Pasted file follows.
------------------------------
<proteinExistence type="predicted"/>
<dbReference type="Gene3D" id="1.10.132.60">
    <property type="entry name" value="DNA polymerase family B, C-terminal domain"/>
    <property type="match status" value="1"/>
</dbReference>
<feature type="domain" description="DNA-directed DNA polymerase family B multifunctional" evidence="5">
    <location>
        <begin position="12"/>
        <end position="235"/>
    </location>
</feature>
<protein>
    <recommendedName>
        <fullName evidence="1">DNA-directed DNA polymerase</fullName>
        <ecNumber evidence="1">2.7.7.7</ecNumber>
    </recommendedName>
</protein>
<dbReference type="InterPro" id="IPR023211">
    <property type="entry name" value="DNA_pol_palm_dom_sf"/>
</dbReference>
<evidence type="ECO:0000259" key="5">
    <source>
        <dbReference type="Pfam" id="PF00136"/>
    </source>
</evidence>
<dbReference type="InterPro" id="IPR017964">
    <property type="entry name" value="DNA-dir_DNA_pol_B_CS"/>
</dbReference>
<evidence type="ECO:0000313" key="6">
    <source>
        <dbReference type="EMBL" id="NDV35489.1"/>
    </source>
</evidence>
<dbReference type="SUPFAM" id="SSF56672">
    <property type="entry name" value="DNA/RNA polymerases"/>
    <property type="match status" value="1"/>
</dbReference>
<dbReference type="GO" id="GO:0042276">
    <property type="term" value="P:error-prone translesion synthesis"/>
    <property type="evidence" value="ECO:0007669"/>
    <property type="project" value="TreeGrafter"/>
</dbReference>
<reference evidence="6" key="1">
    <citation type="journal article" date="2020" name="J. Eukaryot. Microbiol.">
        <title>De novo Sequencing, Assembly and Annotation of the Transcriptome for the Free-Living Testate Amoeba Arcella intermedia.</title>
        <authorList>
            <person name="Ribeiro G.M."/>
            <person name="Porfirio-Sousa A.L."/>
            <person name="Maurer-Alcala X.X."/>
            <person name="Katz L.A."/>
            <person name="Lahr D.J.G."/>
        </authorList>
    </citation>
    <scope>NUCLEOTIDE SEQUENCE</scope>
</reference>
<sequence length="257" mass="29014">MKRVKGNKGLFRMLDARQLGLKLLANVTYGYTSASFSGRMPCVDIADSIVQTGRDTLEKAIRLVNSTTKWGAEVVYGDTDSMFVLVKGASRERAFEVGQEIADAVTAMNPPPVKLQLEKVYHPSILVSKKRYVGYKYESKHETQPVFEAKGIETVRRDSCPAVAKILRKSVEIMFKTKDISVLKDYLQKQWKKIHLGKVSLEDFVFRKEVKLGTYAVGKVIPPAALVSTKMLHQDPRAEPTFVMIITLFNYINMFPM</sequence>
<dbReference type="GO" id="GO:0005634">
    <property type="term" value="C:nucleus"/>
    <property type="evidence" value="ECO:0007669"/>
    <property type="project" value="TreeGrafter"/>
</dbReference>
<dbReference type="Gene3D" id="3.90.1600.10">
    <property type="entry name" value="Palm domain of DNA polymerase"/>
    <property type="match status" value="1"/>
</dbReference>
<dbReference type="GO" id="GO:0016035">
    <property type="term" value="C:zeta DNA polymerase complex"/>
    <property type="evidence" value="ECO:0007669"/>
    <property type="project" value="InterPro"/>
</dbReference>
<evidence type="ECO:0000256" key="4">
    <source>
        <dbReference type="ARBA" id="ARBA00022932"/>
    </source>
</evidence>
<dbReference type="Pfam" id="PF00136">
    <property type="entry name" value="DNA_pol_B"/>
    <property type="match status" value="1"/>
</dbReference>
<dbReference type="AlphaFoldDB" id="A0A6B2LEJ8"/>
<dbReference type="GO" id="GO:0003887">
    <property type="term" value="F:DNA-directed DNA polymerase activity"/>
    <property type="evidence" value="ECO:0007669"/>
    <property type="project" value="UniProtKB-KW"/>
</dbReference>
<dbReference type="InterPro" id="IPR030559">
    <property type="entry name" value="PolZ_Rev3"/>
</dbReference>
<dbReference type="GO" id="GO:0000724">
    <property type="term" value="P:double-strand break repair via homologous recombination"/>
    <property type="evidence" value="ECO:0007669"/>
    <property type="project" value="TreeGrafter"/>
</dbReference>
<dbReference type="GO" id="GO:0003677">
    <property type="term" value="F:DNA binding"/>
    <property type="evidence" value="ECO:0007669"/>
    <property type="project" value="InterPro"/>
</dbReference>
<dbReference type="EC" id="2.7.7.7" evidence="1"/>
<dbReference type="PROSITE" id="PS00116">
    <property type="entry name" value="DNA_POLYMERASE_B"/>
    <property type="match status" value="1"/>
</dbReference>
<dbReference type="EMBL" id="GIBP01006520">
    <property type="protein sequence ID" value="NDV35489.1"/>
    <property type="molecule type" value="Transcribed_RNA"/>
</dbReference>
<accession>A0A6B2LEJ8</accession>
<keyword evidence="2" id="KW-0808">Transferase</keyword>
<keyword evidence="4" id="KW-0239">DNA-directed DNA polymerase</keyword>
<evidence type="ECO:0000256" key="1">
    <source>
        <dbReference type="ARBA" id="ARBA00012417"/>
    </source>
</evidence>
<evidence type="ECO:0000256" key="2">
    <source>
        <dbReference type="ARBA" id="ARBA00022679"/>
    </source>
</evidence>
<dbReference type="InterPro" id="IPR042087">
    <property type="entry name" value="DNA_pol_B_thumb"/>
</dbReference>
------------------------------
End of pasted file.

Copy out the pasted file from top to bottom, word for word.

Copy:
<proteinExistence type="predicted"/>
<dbReference type="Gene3D" id="1.10.132.60">
    <property type="entry name" value="DNA polymerase family B, C-terminal domain"/>
    <property type="match status" value="1"/>
</dbReference>
<feature type="domain" description="DNA-directed DNA polymerase family B multifunctional" evidence="5">
    <location>
        <begin position="12"/>
        <end position="235"/>
    </location>
</feature>
<protein>
    <recommendedName>
        <fullName evidence="1">DNA-directed DNA polymerase</fullName>
        <ecNumber evidence="1">2.7.7.7</ecNumber>
    </recommendedName>
</protein>
<dbReference type="InterPro" id="IPR023211">
    <property type="entry name" value="DNA_pol_palm_dom_sf"/>
</dbReference>
<evidence type="ECO:0000259" key="5">
    <source>
        <dbReference type="Pfam" id="PF00136"/>
    </source>
</evidence>
<dbReference type="InterPro" id="IPR017964">
    <property type="entry name" value="DNA-dir_DNA_pol_B_CS"/>
</dbReference>
<evidence type="ECO:0000313" key="6">
    <source>
        <dbReference type="EMBL" id="NDV35489.1"/>
    </source>
</evidence>
<dbReference type="SUPFAM" id="SSF56672">
    <property type="entry name" value="DNA/RNA polymerases"/>
    <property type="match status" value="1"/>
</dbReference>
<dbReference type="GO" id="GO:0042276">
    <property type="term" value="P:error-prone translesion synthesis"/>
    <property type="evidence" value="ECO:0007669"/>
    <property type="project" value="TreeGrafter"/>
</dbReference>
<reference evidence="6" key="1">
    <citation type="journal article" date="2020" name="J. Eukaryot. Microbiol.">
        <title>De novo Sequencing, Assembly and Annotation of the Transcriptome for the Free-Living Testate Amoeba Arcella intermedia.</title>
        <authorList>
            <person name="Ribeiro G.M."/>
            <person name="Porfirio-Sousa A.L."/>
            <person name="Maurer-Alcala X.X."/>
            <person name="Katz L.A."/>
            <person name="Lahr D.J.G."/>
        </authorList>
    </citation>
    <scope>NUCLEOTIDE SEQUENCE</scope>
</reference>
<sequence length="257" mass="29014">MKRVKGNKGLFRMLDARQLGLKLLANVTYGYTSASFSGRMPCVDIADSIVQTGRDTLEKAIRLVNSTTKWGAEVVYGDTDSMFVLVKGASRERAFEVGQEIADAVTAMNPPPVKLQLEKVYHPSILVSKKRYVGYKYESKHETQPVFEAKGIETVRRDSCPAVAKILRKSVEIMFKTKDISVLKDYLQKQWKKIHLGKVSLEDFVFRKEVKLGTYAVGKVIPPAALVSTKMLHQDPRAEPTFVMIITLFNYINMFPM</sequence>
<dbReference type="GO" id="GO:0005634">
    <property type="term" value="C:nucleus"/>
    <property type="evidence" value="ECO:0007669"/>
    <property type="project" value="TreeGrafter"/>
</dbReference>
<dbReference type="Gene3D" id="3.90.1600.10">
    <property type="entry name" value="Palm domain of DNA polymerase"/>
    <property type="match status" value="1"/>
</dbReference>
<dbReference type="GO" id="GO:0016035">
    <property type="term" value="C:zeta DNA polymerase complex"/>
    <property type="evidence" value="ECO:0007669"/>
    <property type="project" value="InterPro"/>
</dbReference>
<evidence type="ECO:0000256" key="4">
    <source>
        <dbReference type="ARBA" id="ARBA00022932"/>
    </source>
</evidence>
<dbReference type="Pfam" id="PF00136">
    <property type="entry name" value="DNA_pol_B"/>
    <property type="match status" value="1"/>
</dbReference>
<dbReference type="AlphaFoldDB" id="A0A6B2LEJ8"/>
<dbReference type="GO" id="GO:0003887">
    <property type="term" value="F:DNA-directed DNA polymerase activity"/>
    <property type="evidence" value="ECO:0007669"/>
    <property type="project" value="UniProtKB-KW"/>
</dbReference>
<dbReference type="InterPro" id="IPR030559">
    <property type="entry name" value="PolZ_Rev3"/>
</dbReference>
<dbReference type="GO" id="GO:0000724">
    <property type="term" value="P:double-strand break repair via homologous recombination"/>
    <property type="evidence" value="ECO:0007669"/>
    <property type="project" value="TreeGrafter"/>
</dbReference>
<dbReference type="GO" id="GO:0003677">
    <property type="term" value="F:DNA binding"/>
    <property type="evidence" value="ECO:0007669"/>
    <property type="project" value="InterPro"/>
</dbReference>
<dbReference type="EC" id="2.7.7.7" evidence="1"/>
<dbReference type="PROSITE" id="PS00116">
    <property type="entry name" value="DNA_POLYMERASE_B"/>
    <property type="match status" value="1"/>
</dbReference>
<dbReference type="EMBL" id="GIBP01006520">
    <property type="protein sequence ID" value="NDV35489.1"/>
    <property type="molecule type" value="Transcribed_RNA"/>
</dbReference>
<accession>A0A6B2LEJ8</accession>
<keyword evidence="2" id="KW-0808">Transferase</keyword>
<keyword evidence="4" id="KW-0239">DNA-directed DNA polymerase</keyword>
<evidence type="ECO:0000256" key="1">
    <source>
        <dbReference type="ARBA" id="ARBA00012417"/>
    </source>
</evidence>
<evidence type="ECO:0000256" key="2">
    <source>
        <dbReference type="ARBA" id="ARBA00022679"/>
    </source>
</evidence>
<dbReference type="InterPro" id="IPR042087">
    <property type="entry name" value="DNA_pol_B_thumb"/>
</dbReference>